Why Did Will Smith's Open Marriage Become a Punchline in the Oscars Drama?
Like everyone else who was even marginally on social media Sunday night, I, too, followed the whirlwind discourse on the Will Smith/Jada Pinkett Smith/Chris Rock drama. From reading about celeb reactions to getting lost in unnecessarily long posts on Reddit, I stayed up way too late analysing every social media user’s opinion about what happened. And wound through many of the perspectives, theories, judgements, and jokes, a repeated thread caught my eye: commenter after commenter made jokes about the Smiths’s open marriage.
As a member of the nonmonogamous world myself, I have long admired the Smiths for their openness about their uniquely designed relationship dynamic, despite the constant sh*t they get for it. I’ve watched as media outlets describe what they’re doing as cheating, even though they both speak about the fact that they are consenting and supportive of each other in a not-always-monogamous marriage. Will Smith has been quoted saying there has never been infidelity in their marriage. (According to the pair, Jada’s famous “entanglement” with singer August Alsina was during a separation between the couple.)
Yet after Sunday night, despite what happened having nothing to do with their relationship status, I’ve seen an onslaught of jokes and punchlines about the couple’s marriage.
“You can fuck his wife. You just can’t fuck with his wife,” says one Reddit user in a post.
“He showed more anger to Chris than the guy his wife was messing with,” says another TikTok user.
When Will Smith received a BAFTA for best actor a few weeks ago, Rebel Wilson leaned into the same tired joke saying, “I thought [Will’s] best performance over the past year was being OK with all his wife’s boyfriends!” But to me, nothing about this is funny, because ridiculing people for their sexual expression or identity is never OK.
In fact, these tired, half-assed jokes largely target Jada for what is unilaterally (and incorrectly) characterised as infidelity. Given that her husband freely admits to participating in the open relationship along with her, these comments are gross on many levels, as they single out Jada as the instigator of a made-up interpersonal conflict.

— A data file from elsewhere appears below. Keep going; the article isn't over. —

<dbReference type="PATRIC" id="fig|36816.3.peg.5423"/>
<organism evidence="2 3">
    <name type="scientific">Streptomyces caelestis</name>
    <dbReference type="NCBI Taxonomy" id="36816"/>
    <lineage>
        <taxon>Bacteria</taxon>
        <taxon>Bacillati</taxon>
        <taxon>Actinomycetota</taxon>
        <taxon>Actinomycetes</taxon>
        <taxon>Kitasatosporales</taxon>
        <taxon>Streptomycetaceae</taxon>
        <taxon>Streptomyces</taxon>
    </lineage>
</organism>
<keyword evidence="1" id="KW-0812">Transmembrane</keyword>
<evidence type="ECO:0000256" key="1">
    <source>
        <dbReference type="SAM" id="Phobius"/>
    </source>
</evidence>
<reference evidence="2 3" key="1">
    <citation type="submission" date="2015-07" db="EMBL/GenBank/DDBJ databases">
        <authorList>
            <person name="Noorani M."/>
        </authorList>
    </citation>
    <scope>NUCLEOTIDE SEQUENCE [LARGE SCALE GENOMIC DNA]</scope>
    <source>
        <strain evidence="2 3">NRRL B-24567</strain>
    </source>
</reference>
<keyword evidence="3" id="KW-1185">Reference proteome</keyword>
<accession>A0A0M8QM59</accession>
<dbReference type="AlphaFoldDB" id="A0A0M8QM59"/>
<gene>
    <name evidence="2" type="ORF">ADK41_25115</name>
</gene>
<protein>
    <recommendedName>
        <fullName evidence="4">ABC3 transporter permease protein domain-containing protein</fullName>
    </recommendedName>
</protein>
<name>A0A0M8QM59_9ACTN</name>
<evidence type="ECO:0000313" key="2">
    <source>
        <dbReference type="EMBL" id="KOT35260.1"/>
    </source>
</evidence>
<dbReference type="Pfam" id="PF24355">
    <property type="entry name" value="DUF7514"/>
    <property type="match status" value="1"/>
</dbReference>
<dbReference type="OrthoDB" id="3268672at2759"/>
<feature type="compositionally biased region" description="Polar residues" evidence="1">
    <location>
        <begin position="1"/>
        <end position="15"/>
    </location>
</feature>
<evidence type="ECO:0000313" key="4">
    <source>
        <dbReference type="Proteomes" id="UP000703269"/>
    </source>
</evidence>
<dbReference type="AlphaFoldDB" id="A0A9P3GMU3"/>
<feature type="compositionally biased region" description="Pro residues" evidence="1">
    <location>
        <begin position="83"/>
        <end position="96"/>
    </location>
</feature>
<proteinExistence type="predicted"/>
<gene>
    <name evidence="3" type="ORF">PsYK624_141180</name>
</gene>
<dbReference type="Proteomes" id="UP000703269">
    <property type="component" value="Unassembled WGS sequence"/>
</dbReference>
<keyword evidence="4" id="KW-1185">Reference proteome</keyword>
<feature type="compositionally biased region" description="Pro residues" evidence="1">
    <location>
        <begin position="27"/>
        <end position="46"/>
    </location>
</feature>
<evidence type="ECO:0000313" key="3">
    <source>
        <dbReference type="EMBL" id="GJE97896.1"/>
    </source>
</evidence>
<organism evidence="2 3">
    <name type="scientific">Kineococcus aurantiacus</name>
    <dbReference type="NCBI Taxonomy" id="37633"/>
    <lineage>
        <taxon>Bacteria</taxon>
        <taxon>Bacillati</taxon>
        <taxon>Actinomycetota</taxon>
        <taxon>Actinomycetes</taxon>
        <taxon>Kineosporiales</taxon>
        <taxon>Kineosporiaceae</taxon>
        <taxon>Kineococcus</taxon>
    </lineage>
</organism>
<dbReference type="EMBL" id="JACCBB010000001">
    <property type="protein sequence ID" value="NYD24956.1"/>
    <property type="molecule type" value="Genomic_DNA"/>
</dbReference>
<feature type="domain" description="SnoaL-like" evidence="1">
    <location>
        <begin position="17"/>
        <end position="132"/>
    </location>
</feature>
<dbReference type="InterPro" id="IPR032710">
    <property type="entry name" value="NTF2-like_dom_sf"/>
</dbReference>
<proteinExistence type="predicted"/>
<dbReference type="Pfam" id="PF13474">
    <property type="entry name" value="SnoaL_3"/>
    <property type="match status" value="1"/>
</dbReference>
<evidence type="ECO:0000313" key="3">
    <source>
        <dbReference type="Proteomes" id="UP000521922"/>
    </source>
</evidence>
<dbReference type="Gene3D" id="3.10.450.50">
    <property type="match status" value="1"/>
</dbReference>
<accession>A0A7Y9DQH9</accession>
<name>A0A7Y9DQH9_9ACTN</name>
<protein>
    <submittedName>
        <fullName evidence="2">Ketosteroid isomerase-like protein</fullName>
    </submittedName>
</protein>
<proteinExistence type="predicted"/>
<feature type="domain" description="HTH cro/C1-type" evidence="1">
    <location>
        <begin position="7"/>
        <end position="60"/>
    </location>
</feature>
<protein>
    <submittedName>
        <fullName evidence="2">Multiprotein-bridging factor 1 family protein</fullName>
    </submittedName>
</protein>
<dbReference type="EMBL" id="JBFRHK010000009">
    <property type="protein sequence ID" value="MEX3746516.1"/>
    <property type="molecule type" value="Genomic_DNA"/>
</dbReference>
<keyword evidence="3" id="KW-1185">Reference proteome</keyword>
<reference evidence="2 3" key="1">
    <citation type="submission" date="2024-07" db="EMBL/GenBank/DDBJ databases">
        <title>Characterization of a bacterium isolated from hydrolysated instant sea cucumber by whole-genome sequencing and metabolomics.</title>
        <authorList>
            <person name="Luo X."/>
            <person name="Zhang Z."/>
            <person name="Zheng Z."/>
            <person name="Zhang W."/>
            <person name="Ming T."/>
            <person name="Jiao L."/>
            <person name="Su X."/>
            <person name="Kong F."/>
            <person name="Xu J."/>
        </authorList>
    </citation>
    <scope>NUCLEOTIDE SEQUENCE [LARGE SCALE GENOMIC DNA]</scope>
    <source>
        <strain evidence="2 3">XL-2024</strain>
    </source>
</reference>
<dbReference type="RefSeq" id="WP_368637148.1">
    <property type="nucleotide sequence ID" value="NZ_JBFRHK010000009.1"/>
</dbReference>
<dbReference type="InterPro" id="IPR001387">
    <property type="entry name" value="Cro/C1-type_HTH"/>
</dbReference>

Valerie Poppel, clinical sexologist of the Swann Center and author of “Black Females Sexual Myths,” believes the reason Jada receives more criticism than Will for their open marriage is because of the jezebel stereotype Black women are often held to.
This is a racist and sexist archetype that paints Black women as sexually insatiable and sexually manipulative. The portrayal of Jada as a cheater who sleeps with lots of men outside her marriage actually perpetuates this stereotype, damaging all Black women.
“It’s dangerous because [it means] we can never be free and truly authentic, especially when it pertains to sexual expression,” Dr. Poppel says. “We must address these labels, destroy them, and allow Black women to just be human beings in all of our authentic selves.”
The public refusing to hear the Smiths when they insist there has never been any infidelity, or God forbid, that they might experience happiness due to their relationship dynamic, is pure ignorance.
Of course, what happened at the Oscars has nothing to do with open relationships. But seeing the same old disparaging jokes about nonmonogamy become part of the conversation made me ask myself, yet again, why nonmonogamous people inspire such a negative reaction.
I could point to several reasons. Some people may have had a friend in an open relationship and seen it not work out. To that, I ask why the same scrutiny isn’t applied to monogamous relationships, which also fail. How is it fair that one nonmonogamous relationship represents all of them?
Others might say they would feel jealous at the thought of their partner being sexual or romantic with someone else. That’s their prerogative, but for many nonmonogamous people, we either actively deconstruct jealousy, don’t feel it in the first place, or get a deep sense of happiness from the love our partners experience with others. Why does our way of life have to be centred around your preferences?
But underlying these responses is a simple, though frustrating, truth: people don’t take nonmonogamy seriously because it’s still stigmatised in a society that places monogamous relationships on a pedestal. And while it’s easy to brush off comments like the ones I saw last night as jokes, I think they warrant paying attention to, if only because they hurt people who are in loving, responsible, nonmonogamous relationships – and people who may be interested in exploring them in the future.
Ultimately, other people’s relationships – monogamous or not – are no one’s business but their own. But the jokes that surrounded Sunday’s awards show revealed how far we as a society still have to go. Because there’s nothing funny about devaluing someone’s relationship or marital preferences. Full stop.